Air/Light is an online literary journal published by the English Department at the University of Southern California. We showcase both traditional and innovative works. We are firmly of the West Coast, but also national, international. We mean to look out expansively from this place rather than to gaze narrowly back at it, to express a West Coast aesthetic, a West Coast sensibility, and direct that lens onto the world.
California and the West Coast—the occupied land of the Tongva in Los Angeles, where we are based, and those of other indigenous peoples of the Americas—has long been defined by narrow fantasies produced by settler colonialism and racial capitalism. But the region we know has a history as diverse and sweeping as it is fraught. Air/Light provides a space for writers and artists to explore not only the histories of violence, inequality, and exploitation—but also more intimate personal histories and lives defined by joy, triumph, and love.
Our name is inspired by Lawrence Weschler’s 1998 essay “L.A. Glows,” which describes a meteorological condition endemic to Southern California, where the air is full of oversized particles—responsible for the clarity of the light (in the sense that these particles reflect and amplify its glow) and also for optical effects that are obscuring, even mysterious. This phenomenon is known as “airlight,” and it seems an ideal metaphor for what this Air/Light aspires to do: to walk a line between clarity and a kind of focused blurring, a necessary balance between being found and getting lost.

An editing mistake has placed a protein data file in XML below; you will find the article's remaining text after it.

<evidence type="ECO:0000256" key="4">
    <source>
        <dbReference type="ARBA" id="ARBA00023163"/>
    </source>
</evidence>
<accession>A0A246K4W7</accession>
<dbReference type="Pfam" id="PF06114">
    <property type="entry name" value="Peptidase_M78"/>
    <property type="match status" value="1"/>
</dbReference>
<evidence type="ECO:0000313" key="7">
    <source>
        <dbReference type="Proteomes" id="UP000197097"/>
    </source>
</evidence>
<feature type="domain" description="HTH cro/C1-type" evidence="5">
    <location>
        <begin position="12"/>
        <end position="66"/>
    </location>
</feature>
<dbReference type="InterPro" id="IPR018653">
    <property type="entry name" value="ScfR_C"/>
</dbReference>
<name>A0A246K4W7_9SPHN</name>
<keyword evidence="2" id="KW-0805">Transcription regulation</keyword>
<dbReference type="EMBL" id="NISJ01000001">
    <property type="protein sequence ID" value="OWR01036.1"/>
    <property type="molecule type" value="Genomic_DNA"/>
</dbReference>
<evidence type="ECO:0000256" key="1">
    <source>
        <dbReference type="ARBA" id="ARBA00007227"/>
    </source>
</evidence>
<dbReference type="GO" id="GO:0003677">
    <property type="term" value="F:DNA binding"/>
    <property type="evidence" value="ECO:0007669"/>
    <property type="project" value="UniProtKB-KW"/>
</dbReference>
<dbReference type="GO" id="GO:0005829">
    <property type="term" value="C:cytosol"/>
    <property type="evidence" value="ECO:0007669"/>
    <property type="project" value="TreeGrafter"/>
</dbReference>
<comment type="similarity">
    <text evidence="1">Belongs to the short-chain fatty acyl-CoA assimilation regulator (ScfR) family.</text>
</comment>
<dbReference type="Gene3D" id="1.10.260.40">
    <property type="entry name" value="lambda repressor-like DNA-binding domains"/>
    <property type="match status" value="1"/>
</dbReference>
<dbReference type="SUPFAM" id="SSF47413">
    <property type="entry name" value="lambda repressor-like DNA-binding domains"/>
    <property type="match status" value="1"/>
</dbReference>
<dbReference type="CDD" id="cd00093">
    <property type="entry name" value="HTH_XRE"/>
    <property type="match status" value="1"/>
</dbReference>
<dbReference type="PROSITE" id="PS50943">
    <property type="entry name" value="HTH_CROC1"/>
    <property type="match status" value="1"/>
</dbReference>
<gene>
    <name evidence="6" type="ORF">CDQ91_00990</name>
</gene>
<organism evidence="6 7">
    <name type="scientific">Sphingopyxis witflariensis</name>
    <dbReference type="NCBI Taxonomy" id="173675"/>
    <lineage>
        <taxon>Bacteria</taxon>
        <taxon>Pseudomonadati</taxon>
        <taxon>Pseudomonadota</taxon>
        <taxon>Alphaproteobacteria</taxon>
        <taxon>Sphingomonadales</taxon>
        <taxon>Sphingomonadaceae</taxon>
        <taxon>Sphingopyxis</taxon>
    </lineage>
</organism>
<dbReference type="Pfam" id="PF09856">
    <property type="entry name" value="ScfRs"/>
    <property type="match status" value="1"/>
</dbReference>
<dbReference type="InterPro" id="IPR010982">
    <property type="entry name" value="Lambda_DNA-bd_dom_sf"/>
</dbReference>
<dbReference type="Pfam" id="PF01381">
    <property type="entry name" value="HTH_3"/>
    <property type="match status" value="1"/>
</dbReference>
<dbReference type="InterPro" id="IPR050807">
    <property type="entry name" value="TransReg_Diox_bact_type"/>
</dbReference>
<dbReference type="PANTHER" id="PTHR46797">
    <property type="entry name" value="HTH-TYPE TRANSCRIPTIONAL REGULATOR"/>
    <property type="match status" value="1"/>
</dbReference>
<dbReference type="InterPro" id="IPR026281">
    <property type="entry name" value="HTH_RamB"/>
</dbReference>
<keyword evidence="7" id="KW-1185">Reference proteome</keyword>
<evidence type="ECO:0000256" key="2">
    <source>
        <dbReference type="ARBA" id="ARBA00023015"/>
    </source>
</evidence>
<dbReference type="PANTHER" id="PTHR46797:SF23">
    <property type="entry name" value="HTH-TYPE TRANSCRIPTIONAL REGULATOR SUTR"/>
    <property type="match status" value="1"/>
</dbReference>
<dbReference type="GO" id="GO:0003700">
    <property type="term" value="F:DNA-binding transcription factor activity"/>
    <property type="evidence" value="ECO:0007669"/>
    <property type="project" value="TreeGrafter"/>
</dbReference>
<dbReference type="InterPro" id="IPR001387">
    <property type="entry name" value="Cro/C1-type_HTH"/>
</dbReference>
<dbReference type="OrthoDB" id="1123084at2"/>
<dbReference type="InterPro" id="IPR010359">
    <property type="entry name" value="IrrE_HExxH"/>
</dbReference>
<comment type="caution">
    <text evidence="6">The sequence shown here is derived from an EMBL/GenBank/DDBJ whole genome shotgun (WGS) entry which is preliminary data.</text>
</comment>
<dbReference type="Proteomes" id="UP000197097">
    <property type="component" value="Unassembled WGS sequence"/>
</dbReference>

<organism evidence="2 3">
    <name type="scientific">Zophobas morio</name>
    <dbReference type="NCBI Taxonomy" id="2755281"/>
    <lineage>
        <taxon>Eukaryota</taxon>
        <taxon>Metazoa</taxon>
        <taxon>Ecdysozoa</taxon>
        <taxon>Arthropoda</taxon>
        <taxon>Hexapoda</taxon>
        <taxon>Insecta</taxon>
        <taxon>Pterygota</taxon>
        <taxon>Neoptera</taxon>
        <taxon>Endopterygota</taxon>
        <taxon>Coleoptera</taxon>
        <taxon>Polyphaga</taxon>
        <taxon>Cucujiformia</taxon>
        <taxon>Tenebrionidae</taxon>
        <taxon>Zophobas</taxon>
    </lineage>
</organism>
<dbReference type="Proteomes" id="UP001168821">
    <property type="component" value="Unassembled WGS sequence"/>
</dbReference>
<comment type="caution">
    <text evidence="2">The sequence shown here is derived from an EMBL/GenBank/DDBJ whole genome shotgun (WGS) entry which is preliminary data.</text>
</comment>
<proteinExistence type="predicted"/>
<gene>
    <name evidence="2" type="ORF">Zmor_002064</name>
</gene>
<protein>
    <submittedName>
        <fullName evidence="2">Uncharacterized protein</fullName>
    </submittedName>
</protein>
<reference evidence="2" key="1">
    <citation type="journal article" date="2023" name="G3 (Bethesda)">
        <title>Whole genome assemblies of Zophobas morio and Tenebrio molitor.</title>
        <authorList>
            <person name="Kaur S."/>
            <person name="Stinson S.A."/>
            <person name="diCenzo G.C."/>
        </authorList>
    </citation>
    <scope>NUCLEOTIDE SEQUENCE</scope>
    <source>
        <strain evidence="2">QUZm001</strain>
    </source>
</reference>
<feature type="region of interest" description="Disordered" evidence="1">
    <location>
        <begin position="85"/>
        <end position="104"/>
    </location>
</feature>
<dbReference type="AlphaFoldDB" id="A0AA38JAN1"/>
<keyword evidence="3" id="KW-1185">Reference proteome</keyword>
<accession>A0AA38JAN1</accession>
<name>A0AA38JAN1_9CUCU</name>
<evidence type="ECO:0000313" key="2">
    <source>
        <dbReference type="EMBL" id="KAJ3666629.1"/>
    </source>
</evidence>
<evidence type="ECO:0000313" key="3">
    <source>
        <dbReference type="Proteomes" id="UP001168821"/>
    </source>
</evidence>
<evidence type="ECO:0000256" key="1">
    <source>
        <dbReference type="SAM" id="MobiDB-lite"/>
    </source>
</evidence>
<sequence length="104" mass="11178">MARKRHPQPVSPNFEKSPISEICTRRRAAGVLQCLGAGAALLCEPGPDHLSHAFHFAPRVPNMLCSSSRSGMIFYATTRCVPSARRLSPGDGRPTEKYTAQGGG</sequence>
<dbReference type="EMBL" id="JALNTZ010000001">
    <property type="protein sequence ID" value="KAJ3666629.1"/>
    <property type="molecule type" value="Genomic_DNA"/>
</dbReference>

Air/Light operates according to a hybrid format; like a print journal, we will announce each issue—we plan four a year—and then roll out the contents over a number of weeks, a few pieces at a time. The aim is to blend, or blur (that word again), the cohesion of the quarterly with the fluidity of the digital.
Our intention is to be an artist’s journal—a place where poets and essayists and fiction writers and multimedia creators can all bring work that doesn’t fit inside boxes, that pushes boundaries, that speaks directly to some essential question or concern. A place where artists can experiment, or choose, willfully, not to experiment. A place where they can publish defining work alongside other artists pursuing the same.
We seek to be responsive to the moment. We seek to be activist and engaged. Most of all, we seek to join the vibrant, ongoing conversation—both on the West Coast and across the planet—about writing and reading and expression: the human dialogue, in other words, which has never seemed more urgent and necessary.